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RAR railfreight brake van


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I believe any wagon code starting with R meant the railway operating dept. and covered barrier/match/runner wagons. The final R meant the wagon was through vacuum and air piped and probably would have an emergency brake valve.

Just thinking RAR might be a brake van used on something like EMUs/ other stock for delivery for refurb/scrap, as opposed to a 'normal' freight service. Even if the train was otherwise fitted, the guard would still need somewhere to go.

Presumably the van would allow propelling moves of fitted stock too.


EDIT: edited as the possible type of train came to me

Edited by keefer
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They were Brake Vans for Propelling, fitted with emergency brake valves to be operated by the Guard in an emergency!


There were two for South Dock (Sunderland) Petrofina tank trains, two for Seaham Colliery for the MGR trains that were loaded there and one RAQ at Hereford for the Midland Electricity Board oil trains.


Load Haul repainted one and I think it was for Mountfield Gypsum traffic?


The vans used on the Redmire trains which propelled at Northallerton always stayed as traffic Brake Vans!


Mark Saunders

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Great stuff but would you have any idea of the RAR vehicle numbers involved?


Many thanks,





I,ve had a quick look through my photos but only two number visible so far....



This is the same van as seen in the earlier (Speedlink livery) shot. Before conversion ZTR954552 later RAR B954552. 1986



Same van as ZTR at South Dock. 1986



B955014 Another shot of the van shown earlier attached to the Petrofina. 1991

Edited by 60091
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  • 6 years later...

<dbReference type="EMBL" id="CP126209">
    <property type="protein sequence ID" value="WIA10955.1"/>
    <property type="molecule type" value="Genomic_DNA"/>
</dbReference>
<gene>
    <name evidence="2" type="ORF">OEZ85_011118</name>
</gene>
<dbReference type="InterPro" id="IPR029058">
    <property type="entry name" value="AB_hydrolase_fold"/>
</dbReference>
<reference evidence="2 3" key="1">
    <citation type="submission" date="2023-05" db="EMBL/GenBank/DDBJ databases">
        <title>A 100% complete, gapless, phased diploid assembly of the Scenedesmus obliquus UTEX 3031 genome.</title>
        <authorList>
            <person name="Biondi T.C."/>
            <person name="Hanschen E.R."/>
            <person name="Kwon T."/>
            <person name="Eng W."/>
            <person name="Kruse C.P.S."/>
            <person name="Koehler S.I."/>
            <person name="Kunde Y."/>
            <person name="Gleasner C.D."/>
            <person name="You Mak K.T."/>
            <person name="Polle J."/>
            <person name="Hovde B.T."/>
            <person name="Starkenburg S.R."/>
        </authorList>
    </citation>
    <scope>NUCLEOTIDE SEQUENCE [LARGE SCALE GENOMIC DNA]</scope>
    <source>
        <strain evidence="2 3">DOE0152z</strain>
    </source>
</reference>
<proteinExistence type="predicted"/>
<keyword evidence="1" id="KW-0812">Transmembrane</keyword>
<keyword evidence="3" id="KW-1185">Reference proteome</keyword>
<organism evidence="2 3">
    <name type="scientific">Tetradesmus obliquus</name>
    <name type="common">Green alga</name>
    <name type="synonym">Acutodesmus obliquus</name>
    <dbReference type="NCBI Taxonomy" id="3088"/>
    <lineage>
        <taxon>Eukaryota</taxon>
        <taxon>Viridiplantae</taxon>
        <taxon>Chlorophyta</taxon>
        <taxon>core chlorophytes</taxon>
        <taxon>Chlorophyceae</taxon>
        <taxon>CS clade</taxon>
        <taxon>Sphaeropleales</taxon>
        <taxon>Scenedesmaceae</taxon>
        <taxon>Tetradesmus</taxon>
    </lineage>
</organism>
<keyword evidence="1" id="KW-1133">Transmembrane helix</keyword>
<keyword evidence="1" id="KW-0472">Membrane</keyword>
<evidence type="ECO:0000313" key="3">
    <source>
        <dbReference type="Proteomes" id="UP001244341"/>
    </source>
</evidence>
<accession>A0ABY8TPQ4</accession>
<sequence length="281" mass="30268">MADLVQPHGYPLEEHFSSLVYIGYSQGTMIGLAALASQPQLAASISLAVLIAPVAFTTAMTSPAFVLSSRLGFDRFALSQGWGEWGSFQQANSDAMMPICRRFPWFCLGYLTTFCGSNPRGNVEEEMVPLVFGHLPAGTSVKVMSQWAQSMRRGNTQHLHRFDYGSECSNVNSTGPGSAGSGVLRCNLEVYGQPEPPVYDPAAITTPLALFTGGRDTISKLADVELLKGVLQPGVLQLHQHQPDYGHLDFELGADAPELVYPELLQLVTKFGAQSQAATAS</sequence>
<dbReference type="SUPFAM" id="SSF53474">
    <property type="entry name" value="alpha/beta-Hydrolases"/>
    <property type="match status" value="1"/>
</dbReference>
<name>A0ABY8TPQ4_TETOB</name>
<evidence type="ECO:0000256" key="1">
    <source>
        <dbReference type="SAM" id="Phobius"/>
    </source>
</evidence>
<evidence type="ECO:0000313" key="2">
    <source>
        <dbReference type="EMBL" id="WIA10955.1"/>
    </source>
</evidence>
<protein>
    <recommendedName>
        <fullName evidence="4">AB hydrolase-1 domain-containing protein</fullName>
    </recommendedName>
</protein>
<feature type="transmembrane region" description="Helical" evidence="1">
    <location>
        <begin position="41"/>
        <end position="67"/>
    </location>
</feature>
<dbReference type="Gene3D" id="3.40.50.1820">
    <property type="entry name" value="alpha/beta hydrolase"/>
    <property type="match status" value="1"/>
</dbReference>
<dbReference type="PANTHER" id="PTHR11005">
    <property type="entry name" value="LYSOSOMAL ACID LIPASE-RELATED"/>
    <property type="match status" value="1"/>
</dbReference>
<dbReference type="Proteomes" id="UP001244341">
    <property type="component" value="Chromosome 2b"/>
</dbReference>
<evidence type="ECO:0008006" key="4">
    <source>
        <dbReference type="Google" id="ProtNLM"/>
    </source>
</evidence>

RAR is the TOPS code for the vehicle. 'R' group is railway operating vehicles (that being, not traffic).


RA is listed on the diagrams as 'Propelled Warning Vehicle'. One end has a visor / shield above the verandah opening ... helps protect the occupant from the rain to some extent, as well as from those that might entertain themselves throwing / dropping stones and other assorted objects off bridges as the van approaches. As well as the guard's brake valve / 'setter' which can be used to stop the train in an emergency, the van also has air horn(s) this end to warn of its approach. A horn valve is fitted to the end in the verandah walkway, and a valve to control / dump the air brake. The van used on the Redmire stone workings wasn't so fitted - just a repainted CAR traffic van, so I did witness the guard giving a damned good Brian Blessed rendition from the 'stage' on the verandah one day.


The third letter of the TOPS code is the BRAKTY, brake type. 'R' is air and vac (dual) piped, whereas 'Q' is air piped only.


Diagram CA006F is the traffic equivalent CAR brake van fitted with air horn(s) one end and wire mesh over the glass in the van doors. When converted, B 954552 started out as ZTR (a departmental brake van, diagram ZT007C), before eventually ending up as RAR as described in earlier posts, and later to CAR diagram CA006G. Its partner in crime was B 955204. I noticed it is branded 'NO SMOKING' on the van body end inside the verandah (and the stove removed from inside). Maybe wise as the next vehicle behind is a petrol / oil tanker, and you're about to get pushed into an oil terminal. They would be put onto the front of the two halves of an arriving oil train to drop them down into the Petrofina terminal off Hendon Junction at Sunderland South Dock.


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  • 1 year later...

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